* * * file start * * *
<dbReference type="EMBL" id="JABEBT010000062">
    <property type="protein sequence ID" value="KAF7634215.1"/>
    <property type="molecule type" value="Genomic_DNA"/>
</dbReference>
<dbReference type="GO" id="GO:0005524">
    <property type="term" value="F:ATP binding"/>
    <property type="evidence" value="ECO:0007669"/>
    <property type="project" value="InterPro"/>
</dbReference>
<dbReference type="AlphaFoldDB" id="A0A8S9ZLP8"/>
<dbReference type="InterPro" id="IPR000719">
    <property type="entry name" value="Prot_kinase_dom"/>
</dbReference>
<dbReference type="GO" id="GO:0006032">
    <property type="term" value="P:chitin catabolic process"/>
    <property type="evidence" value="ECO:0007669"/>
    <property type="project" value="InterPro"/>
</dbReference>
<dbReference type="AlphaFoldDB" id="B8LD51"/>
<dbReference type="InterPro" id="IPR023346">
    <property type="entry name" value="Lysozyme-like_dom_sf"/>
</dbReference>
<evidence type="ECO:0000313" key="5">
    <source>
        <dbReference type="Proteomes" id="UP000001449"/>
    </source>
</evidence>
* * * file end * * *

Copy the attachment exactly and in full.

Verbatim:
<dbReference type="EMBL" id="JABEBT010000062">
    <property type="protein sequence ID" value="KAF7634215.1"/>
    <property type="molecule type" value="Genomic_DNA"/>
</dbReference>
<dbReference type="GO" id="GO:0005524">
    <property type="term" value="F:ATP binding"/>
    <property type="evidence" value="ECO:0007669"/>
    <property type="project" value="InterPro"/>
</dbReference>
<dbReference type="AlphaFoldDB" id="A0A8S9ZLP8"/>
<dbReference type="InterPro" id="IPR000719">
    <property type="entry name" value="Prot_kinase_dom"/>
</dbReference>
<dbReference type="GO" id="GO:0006032">
    <property type="term" value="P:chitin catabolic process"/>
    <property type="evidence" value="ECO:0007669"/>
    <property type="project" value="InterPro"/>
</dbReference>
<dbReference type="AlphaFoldDB" id="B8LD51"/>
<dbReference type="InterPro" id="IPR023346">
    <property type="entry name" value="Lysozyme-like_dom_sf"/>
</dbReference>
<evidence type="ECO:0000313" key="5">
    <source>
        <dbReference type="Proteomes" id="UP000001449"/>
    </source>
</evidence>